Assessing Law Enforcement Performance in Behavior-Based Threat Detection Tasks Involving a Concealed Weapon or Device

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Abstract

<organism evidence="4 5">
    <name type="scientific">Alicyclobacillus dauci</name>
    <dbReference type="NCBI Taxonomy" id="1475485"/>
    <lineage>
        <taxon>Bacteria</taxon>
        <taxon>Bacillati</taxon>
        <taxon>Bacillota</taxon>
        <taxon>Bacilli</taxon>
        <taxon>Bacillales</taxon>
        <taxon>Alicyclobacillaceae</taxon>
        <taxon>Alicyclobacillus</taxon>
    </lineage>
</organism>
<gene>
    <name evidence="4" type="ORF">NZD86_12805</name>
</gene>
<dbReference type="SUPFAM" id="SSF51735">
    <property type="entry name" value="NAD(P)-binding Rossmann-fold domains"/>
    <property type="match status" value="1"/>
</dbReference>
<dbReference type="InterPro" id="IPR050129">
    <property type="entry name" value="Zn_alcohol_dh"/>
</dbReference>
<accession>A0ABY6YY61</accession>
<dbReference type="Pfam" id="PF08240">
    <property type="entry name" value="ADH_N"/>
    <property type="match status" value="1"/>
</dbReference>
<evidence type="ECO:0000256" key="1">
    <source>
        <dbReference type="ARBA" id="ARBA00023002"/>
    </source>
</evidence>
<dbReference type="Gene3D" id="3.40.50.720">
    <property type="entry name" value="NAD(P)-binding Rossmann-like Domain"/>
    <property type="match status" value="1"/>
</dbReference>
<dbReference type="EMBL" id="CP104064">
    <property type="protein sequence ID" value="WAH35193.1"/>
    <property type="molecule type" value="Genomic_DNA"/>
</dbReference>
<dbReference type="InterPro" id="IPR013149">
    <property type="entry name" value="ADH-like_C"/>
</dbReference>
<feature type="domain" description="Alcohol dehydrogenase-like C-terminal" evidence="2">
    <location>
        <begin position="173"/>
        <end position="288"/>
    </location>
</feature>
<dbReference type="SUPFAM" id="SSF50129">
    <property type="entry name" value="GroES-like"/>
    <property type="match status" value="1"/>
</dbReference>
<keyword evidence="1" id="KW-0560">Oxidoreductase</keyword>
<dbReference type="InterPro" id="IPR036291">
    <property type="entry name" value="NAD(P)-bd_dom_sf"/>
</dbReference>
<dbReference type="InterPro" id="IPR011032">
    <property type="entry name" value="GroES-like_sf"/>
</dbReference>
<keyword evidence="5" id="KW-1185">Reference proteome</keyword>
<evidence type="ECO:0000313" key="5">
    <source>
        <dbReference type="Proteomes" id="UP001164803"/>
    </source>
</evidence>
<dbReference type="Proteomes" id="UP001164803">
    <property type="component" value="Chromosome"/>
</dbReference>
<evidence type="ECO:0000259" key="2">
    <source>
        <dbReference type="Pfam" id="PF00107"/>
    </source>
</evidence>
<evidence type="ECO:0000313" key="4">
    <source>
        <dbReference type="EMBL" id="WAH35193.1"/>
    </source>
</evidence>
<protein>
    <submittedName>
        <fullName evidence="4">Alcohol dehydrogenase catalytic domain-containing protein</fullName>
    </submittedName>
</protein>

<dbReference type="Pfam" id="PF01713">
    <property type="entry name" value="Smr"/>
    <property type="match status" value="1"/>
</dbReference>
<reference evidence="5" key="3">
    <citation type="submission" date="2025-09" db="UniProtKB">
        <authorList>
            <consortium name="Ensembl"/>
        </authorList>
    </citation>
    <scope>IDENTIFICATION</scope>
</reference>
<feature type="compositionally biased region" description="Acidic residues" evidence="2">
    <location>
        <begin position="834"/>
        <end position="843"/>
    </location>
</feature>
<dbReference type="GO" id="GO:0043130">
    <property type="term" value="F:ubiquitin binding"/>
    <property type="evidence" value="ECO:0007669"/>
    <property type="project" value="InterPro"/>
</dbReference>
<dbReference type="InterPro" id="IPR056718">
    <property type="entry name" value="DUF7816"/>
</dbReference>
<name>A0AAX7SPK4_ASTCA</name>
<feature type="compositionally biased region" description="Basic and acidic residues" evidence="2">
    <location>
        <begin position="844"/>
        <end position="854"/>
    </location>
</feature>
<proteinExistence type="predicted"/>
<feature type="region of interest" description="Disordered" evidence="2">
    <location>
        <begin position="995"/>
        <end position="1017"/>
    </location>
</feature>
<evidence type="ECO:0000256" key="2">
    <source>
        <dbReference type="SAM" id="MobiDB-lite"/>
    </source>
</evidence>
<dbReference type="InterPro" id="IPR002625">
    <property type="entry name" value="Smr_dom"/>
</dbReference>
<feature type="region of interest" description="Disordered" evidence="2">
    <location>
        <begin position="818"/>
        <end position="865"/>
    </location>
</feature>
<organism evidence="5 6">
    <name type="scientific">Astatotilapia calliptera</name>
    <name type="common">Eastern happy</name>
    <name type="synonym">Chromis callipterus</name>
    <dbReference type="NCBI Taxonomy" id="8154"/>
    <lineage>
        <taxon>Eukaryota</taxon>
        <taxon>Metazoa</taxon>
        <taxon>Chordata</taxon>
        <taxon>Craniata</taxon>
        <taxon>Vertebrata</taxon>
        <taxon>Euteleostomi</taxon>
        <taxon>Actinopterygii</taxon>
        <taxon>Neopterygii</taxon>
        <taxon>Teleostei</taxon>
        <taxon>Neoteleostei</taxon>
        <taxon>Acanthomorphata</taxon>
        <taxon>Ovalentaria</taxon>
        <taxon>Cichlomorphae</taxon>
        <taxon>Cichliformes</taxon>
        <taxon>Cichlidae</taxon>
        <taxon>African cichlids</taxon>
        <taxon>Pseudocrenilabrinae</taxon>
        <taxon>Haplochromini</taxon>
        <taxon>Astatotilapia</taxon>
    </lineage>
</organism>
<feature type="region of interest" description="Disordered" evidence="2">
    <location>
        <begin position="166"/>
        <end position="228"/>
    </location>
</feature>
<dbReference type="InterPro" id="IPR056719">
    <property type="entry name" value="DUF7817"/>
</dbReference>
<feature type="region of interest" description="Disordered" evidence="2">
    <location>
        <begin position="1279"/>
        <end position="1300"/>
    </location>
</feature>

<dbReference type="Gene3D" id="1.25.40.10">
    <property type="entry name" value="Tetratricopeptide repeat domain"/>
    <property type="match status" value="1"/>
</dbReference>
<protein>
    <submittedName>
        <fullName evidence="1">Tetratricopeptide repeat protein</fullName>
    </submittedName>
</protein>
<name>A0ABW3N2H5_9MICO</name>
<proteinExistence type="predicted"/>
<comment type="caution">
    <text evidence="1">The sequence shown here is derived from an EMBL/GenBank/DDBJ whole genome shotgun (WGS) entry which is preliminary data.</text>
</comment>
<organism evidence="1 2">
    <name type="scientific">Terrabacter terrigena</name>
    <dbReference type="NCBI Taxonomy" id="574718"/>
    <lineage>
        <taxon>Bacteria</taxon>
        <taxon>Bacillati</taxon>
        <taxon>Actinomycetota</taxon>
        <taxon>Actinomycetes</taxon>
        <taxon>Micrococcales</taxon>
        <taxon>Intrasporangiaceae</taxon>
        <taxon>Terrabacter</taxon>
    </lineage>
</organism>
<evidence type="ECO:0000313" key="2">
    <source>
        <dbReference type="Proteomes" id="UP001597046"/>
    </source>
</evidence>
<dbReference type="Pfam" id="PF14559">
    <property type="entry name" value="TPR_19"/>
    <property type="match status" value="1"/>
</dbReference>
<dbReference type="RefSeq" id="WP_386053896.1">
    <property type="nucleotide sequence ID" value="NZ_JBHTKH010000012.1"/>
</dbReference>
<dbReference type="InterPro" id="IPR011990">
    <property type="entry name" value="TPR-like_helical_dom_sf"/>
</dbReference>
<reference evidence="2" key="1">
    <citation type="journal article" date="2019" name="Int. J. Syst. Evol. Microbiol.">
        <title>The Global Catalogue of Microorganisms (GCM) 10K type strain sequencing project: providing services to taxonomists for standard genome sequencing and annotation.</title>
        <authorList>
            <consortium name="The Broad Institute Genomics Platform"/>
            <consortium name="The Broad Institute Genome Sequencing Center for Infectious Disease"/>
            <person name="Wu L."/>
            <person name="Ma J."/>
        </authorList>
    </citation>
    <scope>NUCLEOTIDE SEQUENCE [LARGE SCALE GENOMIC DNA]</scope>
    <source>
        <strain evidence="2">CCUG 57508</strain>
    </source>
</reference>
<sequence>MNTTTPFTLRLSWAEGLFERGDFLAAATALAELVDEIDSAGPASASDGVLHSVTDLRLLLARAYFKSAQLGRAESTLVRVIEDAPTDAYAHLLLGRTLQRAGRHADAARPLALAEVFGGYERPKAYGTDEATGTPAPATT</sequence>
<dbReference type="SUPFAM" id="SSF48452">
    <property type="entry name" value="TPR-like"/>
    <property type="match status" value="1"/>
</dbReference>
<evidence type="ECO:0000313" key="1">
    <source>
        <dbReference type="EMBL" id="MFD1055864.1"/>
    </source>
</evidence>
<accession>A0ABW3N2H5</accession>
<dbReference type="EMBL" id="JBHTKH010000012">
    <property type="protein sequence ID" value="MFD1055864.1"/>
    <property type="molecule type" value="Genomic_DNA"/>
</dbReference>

Across 3 experiments, we assessed the ability of law enforcement officers and naïve controls to detect the concealment of a weapon or device. Study 1 used a classic signal detection paradigm in which participants were asked to assess whether a target was concealing a neutered 9-mm handgun. Study 2 involved a compound signal detection paradigm in which participants assessed whether or not 1 of several individuals was concealing an unstable device in their backpack. Study 3 moved to a 2-alternative forced choice paradigm in which participants evaluated which of 2 targets was concealing an unstable device in his backpack. Across all 3 experiments we consistently found no significant differences in detection performance between law enforcement and naïve controls, although participants did perform above chance levels when response bias was free to vary. Furthermore, officers’ years of experience was associated with a bias toward perceiving concealment. Given the frequency with which officers are asked to assess the concealment of weapons or devices, and therein to identify threats, our findings suggest the need for additional research to explore various factors (e.g., context, race of target, operational experience, etc.) likely related to performance on such tasks.

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